It pays to tell people I'm on my way to Paris as a birthday present.
When the genial Delta staffer heard the news, he first called me "the lovely Karen," then congratulated me and followed up with cards entitling us to free wine or drinks on the plane. Not a bad start.
Having successfully conquered a 20 hour flight to South Africa and back over a decade ago, I'm not one to complain about flights and this one to de Gaulle Airport via Detroit would have been completely painless (except maybe for the being up for 26 hours part) had it not been for the guy sitting two rows behind us who managed to talk loudly to his friends for the entire six-plus hours.
The cabin was dark, most people were sleeping or attempting to and he just never shut up, a non-stop stream of blather, fortunately in an unidentifiable language so at least it was just noise and not over-sharing.
After dropping our bags at the chic hotel Marceau Bastille, we gathered our forces to head out and force our bio-rhythms to adapt to the jump ahead in time. Sure, it felt like the middle of the night, but to Paris, it was mid-morning, so we joined the fray and struck out, bleary-eyed for adventure.
The weather was gray and overcast but temperate enough that my two-dress combination - a first for me but rather clever, I thought - combined with plenty of walking was sufficient despite a complete absence of sun.
Strolling along the canal admiring fancy houseboats fitted out with weathered teak dining sets, rattan seating areas and lots of colorful potted plants, each one all but screaming "party boat," our route took us almost directly to Notre Dame, so we climbed up in search of the ever-present queue to enter the magnificent structure I first encountered in a college architecture history class.
Everything I recalled from books and slides was right there in front of me: flying buttresses, the Rose window, the towers.
Unexpected was the seating for those waiting to make confession with one of the two priests nearby ("The priest doesn't have all afternoon," I was warned) and a sudden, "Shhh, silencio!" announcement as a children's choir paraded out in formation, songbooks in hand.
As crowds formed to watch or film (don't get me started), we paused to appreciate the sound of children's angelic voices filling the incredibly high space. And while I don't tear up at the sound of children's choirs, some people most definitely do.
But my absolute favorite part of Notre Dame was seeing that individual panels of the massive stained glass windows opened into the church, the overall design of the larger window interrupted by the colorful glass squares propped open to the July air.
Wandering the streets afterwards in search of lunch even though it felt like the crack of dawn, I spotted Les Mauvais Garcons, the name too irresistible to pass up. Who doesn't like a bad boy after church?
We were the only customers and our server, a pleasant woman whose English was only slightly better than my French, welcomed us in to the tiny bistro, delivering a bottle of Muscadet with a beatific smile.
Although the menus she gave us were written in English, the food was straight French: a salad of lettuces, tomato and thick-cut bacon and what was charmingly translated on the menu as "beef mouth" with lentils and potatoes, a rich combination that all but guaranteed we'd be asleep soon.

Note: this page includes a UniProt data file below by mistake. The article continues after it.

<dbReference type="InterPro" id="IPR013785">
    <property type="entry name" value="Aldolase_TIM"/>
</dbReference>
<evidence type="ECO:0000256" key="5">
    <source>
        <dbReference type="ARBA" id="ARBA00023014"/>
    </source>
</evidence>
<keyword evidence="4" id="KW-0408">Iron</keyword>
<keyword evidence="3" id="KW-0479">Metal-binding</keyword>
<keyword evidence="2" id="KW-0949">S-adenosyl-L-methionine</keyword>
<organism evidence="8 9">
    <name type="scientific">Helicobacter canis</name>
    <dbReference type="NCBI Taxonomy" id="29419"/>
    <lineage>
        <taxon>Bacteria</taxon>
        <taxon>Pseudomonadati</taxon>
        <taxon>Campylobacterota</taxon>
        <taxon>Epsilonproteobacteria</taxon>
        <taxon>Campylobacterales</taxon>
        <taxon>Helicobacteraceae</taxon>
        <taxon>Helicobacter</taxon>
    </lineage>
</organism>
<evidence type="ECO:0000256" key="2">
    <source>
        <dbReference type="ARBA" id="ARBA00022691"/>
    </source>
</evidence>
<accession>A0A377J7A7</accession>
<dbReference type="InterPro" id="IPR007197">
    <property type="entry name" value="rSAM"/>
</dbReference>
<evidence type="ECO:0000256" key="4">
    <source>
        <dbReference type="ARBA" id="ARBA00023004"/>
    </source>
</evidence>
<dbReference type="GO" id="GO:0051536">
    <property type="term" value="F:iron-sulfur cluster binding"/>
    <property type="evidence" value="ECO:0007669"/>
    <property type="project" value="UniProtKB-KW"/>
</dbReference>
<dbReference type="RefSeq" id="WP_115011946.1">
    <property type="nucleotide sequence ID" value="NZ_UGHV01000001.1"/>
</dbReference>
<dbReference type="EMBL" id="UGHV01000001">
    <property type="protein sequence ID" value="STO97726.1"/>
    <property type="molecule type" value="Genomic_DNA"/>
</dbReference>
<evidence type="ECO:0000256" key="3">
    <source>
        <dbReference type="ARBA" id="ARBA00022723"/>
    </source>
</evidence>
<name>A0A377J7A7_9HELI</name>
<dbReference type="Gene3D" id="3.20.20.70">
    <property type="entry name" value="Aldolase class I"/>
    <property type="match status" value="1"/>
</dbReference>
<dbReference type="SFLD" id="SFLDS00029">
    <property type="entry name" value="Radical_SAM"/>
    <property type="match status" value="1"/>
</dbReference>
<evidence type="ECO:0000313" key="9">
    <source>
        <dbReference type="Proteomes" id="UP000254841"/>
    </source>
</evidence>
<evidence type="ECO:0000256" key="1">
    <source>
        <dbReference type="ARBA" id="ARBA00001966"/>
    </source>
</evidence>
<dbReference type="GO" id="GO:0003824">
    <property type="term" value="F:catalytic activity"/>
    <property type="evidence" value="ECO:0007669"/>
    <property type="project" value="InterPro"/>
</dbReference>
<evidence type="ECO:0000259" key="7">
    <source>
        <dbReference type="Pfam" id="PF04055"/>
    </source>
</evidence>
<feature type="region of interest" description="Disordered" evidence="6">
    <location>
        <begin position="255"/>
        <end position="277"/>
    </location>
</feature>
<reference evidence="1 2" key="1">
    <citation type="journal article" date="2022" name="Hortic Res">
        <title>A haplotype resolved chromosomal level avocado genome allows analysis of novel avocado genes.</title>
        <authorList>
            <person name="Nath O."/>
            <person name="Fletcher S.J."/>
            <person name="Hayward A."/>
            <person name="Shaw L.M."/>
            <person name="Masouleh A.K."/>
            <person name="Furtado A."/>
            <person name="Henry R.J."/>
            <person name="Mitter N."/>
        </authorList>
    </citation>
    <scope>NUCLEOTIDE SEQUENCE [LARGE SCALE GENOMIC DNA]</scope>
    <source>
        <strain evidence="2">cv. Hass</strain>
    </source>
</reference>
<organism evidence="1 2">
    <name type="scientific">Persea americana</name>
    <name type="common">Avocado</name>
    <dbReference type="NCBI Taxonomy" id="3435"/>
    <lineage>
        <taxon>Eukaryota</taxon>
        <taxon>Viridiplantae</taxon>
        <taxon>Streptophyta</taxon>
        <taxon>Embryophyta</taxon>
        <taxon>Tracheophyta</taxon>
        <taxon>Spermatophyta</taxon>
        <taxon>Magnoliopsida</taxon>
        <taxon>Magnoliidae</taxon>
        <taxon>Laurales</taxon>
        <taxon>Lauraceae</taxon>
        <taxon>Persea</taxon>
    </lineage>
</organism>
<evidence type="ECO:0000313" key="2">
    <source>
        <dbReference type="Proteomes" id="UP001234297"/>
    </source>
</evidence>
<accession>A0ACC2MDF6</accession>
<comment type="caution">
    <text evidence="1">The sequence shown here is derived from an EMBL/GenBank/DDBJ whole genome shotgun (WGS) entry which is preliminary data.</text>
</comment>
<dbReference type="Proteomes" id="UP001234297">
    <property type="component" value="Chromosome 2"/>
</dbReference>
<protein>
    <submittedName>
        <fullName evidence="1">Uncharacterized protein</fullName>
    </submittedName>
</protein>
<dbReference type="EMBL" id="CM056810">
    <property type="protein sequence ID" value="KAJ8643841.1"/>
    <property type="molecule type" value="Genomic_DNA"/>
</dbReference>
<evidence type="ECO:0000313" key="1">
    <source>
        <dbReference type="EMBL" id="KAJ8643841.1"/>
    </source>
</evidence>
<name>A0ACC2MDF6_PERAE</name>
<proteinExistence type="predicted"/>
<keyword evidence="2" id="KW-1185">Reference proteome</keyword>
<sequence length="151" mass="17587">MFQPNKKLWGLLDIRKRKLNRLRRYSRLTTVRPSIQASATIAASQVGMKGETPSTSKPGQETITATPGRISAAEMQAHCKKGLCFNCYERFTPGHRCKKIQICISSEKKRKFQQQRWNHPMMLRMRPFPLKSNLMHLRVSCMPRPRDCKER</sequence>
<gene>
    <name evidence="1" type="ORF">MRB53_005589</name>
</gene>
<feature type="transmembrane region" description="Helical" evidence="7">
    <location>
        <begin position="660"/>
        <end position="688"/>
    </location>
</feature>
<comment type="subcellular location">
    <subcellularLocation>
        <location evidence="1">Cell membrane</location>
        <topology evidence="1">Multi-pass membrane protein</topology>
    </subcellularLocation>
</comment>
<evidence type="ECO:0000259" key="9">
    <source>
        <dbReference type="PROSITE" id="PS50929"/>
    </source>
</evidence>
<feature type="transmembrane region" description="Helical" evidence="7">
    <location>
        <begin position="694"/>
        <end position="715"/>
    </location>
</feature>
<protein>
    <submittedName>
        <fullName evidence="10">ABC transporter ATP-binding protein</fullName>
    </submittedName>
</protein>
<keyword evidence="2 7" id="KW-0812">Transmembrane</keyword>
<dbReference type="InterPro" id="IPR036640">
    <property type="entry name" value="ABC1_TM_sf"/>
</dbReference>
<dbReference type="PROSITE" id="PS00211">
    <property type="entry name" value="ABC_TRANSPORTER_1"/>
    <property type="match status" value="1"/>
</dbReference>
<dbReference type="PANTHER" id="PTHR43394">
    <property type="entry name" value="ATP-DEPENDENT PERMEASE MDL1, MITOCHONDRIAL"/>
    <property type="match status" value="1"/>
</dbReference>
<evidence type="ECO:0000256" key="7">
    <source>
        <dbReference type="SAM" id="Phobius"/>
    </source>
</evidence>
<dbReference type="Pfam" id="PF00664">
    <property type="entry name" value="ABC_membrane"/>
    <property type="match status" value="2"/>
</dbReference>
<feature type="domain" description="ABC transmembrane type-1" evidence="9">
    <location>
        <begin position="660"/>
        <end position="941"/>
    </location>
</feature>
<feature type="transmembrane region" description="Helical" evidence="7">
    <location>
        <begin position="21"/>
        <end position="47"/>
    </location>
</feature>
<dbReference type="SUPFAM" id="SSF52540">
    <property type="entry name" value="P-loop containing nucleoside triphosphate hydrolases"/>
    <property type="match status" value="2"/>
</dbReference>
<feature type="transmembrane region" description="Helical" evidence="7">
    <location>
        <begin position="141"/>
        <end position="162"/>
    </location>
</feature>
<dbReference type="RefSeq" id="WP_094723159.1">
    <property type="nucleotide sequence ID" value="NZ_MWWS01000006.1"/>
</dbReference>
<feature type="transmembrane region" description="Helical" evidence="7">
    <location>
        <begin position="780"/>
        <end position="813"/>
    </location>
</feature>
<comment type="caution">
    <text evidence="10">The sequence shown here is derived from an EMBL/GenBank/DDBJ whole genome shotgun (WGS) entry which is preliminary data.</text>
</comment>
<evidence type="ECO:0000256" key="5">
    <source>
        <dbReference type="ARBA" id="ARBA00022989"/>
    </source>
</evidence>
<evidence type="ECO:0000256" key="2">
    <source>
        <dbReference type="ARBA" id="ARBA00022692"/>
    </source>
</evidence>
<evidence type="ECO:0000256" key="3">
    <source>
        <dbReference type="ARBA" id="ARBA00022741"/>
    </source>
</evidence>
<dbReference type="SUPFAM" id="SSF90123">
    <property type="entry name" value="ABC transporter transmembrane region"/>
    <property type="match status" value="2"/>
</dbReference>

Too full for anything more, we nonetheless had chocolate gateau with creme anglasie when she all but insisted that we needed dessert. Actually what we needed was a nap, but on returning to the hotel, we were informed it would be another half an hour before our room was ready.
It was apparently 30 minutes too long because I sat down on a chair in the lobby and was soon fast asleep, right there in front of the world and guests coming and going.
But the real payoff came once we were up in the room and could crash completely for five straight hours despite the clamorous sounds of Paris outside our open French door-style windows. Honestly, I'm not sure fireworks four floors down could have awakened us from our stupor.
Determined to hew to Parisian time in earnest, we awoke to wash off the detritus of travel and go out for a Friday night in the City of Light, albeit one in the neighborhood so we didn't have to tax our brains with too many logistics.
Letting the guidebook do the work, we chose Les Siffleur de Ballons, a wine bar with a good attitude, cactus in the front window and a tiny room with five tables and three walls full of bottles for sale. Mobbed when we arrived around 9, a handsome Frenchman promised us it would be "deux minutes" and we waited, watching the staff bustle about the satisfied-looking crowd.
Once ensconced at our tiny two-top, glasses of Champagne in front of us, the leaden sky opened up and rain poured down outside while we tucked into an extensive cheese and charcuterie plate that no one in Richmond could possibly serve for the same price.
Or the same ambiance. From the white-haired woman in black leather pants and a ridiculously fashionable white silk duster to the adorable server who had to ask the woman in the red pumps to move so she could retrieve a bottle of Champagne from over her head, everyone seemed to be having an effortlessly stylish and sparkling Friday night at the neighborhood wine bar.
Tired yet be-scarfed, I'm beyond excited that my birthday celebration has begun anew in Paris.